Moving up the customer self-service maturity curve

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It’s become clear that when customers have problems, they prefer to use self-service to solve them. And why not? When well-designed and delivered, it honors their time by delivering solutions anytime, anywhere, on any device.

Self-service benefits the company, as well. Most simple issues are quickly and easily solved, removing some of the contact volume from customer service and thereby saving costs. This also allows customer service agents to focus on the more challenging and interesting cases. And because self-service allows customers to quickly find answers at a time and place most convenient to them, it can have a positive impact on customer satisfaction and Net Promoter Scores.



So what’s the problem? For some companies that have yet to embrace self-service it’s where to begin, followed closely by purposeful deployment of the other self-service capabilities. There is a path from the basic to advanced that will support both customer and business success with self-service.

Starting point: knowledge management

Knowledge management should be considered the beginning all for self-service. In fact, it’s really a foundational process for customer service, period. By embracing knowledge management, organizations can ensure information is created and maintained in a standard manner and not lost due to organizational change. It can serve to educate new customer service agents, as well as support the veteran staffers. It then serves as a cornerstone in other customer self-service efforts.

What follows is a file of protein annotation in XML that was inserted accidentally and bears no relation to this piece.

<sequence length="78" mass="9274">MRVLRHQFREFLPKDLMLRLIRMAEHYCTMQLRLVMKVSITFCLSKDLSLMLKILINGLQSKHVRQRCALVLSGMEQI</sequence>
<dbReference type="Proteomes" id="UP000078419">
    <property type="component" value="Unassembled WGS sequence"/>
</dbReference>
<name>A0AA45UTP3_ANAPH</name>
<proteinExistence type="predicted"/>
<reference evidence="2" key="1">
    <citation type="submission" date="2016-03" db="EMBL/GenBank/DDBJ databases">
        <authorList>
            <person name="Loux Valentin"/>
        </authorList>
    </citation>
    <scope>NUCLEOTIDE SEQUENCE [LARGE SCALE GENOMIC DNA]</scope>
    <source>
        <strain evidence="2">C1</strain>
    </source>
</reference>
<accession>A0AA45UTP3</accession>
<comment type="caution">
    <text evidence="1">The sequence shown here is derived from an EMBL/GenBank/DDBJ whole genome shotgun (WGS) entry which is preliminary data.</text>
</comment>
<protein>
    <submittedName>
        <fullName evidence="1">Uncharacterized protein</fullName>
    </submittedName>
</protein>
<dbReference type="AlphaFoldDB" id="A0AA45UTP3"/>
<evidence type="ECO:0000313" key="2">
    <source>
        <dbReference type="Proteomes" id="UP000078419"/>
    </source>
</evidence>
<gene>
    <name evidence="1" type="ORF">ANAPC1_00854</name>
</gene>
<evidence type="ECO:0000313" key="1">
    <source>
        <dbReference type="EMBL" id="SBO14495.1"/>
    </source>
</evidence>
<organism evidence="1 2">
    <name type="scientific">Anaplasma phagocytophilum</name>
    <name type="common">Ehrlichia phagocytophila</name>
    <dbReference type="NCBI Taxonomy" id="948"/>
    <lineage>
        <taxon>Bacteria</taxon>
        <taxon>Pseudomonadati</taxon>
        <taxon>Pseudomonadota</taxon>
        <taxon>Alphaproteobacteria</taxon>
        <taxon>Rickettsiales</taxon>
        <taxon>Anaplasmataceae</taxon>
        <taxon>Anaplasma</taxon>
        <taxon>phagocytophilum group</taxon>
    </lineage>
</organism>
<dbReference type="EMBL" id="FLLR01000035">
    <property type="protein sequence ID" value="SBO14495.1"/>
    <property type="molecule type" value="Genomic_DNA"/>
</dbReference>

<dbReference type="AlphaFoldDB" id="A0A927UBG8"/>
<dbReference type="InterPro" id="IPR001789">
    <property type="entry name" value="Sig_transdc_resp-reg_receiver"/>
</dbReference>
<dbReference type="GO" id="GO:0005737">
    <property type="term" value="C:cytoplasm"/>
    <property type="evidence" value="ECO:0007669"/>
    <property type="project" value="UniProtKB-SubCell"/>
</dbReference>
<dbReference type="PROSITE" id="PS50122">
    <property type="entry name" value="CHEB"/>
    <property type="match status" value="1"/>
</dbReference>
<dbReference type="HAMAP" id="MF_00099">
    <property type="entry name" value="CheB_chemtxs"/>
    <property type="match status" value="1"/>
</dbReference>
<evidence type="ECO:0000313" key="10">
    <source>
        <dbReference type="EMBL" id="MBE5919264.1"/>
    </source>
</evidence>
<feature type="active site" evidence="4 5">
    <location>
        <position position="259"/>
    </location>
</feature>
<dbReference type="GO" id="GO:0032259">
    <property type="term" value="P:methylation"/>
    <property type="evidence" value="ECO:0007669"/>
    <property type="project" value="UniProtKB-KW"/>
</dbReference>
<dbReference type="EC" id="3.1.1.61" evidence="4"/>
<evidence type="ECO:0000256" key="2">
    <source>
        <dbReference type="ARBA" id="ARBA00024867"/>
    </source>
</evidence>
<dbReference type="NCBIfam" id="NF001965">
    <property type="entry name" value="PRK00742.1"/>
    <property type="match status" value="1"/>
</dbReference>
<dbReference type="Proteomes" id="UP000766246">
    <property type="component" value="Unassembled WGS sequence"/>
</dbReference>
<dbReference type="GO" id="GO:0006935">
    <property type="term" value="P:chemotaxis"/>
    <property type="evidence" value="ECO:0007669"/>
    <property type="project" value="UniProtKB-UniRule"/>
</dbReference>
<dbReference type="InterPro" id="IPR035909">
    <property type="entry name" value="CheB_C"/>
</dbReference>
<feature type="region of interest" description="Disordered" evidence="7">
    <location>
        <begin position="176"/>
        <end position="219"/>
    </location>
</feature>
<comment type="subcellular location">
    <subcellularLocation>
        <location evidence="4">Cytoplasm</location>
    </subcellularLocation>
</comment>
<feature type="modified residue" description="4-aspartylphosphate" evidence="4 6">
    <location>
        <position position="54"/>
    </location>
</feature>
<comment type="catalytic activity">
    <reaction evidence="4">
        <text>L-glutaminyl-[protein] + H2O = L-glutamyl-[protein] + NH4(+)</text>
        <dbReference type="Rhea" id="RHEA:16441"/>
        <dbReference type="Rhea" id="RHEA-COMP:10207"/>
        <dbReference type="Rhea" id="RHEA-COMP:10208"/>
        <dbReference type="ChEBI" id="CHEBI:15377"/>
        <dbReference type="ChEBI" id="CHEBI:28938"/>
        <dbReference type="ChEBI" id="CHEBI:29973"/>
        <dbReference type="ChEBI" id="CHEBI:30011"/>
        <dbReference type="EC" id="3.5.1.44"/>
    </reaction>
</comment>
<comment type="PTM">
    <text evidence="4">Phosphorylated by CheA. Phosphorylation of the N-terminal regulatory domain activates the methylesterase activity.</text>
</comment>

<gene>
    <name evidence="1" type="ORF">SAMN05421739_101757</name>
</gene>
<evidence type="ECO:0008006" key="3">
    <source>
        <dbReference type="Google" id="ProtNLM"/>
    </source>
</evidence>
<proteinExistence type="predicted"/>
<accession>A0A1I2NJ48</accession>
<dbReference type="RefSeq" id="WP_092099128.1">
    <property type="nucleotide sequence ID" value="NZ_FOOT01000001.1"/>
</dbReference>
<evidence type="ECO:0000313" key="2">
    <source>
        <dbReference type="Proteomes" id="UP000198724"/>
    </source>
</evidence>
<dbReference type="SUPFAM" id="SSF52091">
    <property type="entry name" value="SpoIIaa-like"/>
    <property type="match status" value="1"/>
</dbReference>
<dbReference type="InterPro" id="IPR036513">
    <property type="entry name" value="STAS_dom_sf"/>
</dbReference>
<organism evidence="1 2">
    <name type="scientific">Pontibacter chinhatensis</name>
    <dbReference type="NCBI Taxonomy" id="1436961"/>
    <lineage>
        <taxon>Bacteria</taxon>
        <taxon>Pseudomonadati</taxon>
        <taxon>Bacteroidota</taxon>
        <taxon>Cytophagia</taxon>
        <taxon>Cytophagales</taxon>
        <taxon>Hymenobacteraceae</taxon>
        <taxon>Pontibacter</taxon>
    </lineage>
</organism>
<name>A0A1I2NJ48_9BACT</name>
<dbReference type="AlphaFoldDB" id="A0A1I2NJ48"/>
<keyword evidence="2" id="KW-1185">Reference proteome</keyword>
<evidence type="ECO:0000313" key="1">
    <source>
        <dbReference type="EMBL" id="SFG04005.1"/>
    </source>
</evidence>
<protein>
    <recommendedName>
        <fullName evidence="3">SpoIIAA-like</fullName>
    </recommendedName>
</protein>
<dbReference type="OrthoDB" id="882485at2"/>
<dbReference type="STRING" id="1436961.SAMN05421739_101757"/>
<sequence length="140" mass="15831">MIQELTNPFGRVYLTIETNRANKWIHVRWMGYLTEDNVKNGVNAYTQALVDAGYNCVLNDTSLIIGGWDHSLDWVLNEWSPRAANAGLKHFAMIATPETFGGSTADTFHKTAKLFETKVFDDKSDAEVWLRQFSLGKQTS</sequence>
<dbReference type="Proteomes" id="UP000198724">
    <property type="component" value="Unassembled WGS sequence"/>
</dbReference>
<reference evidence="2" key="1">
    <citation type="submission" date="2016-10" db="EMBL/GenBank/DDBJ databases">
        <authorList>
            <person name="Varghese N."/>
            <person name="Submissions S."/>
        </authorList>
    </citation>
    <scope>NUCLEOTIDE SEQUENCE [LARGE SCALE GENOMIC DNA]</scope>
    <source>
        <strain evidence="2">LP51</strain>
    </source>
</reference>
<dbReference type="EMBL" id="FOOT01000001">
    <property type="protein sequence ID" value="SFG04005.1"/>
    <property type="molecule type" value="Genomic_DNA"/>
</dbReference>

Knowledge bases offer step-by-step solutions to problems. Search and filtering capabilities help customers zero-in on what they’re looking for. By personalizing the search experience, a company can further assist the customer’s search by promoting results based on what products or service the customer possesses. Articles for common or new issues can also be “pinned” to feature them more prominently.

Companies take knowledge management to the next level by formalizing article lifecycles using a process like Knowledge-Centered Service (KCS®).* New solutions are sourced from solved customer cases and online communities, and using workflow go through an authoring and editing process. That same process ensures edits when necessary, and article retirement when appropriate.

Cutting edge: automation, workflow, and chatbots

While following a series of steps in a knowledge article is helpful, it’s easier to just answer a few questions or press a button. For self-service, automation creates an opportunity to significantly reduce the customer effort.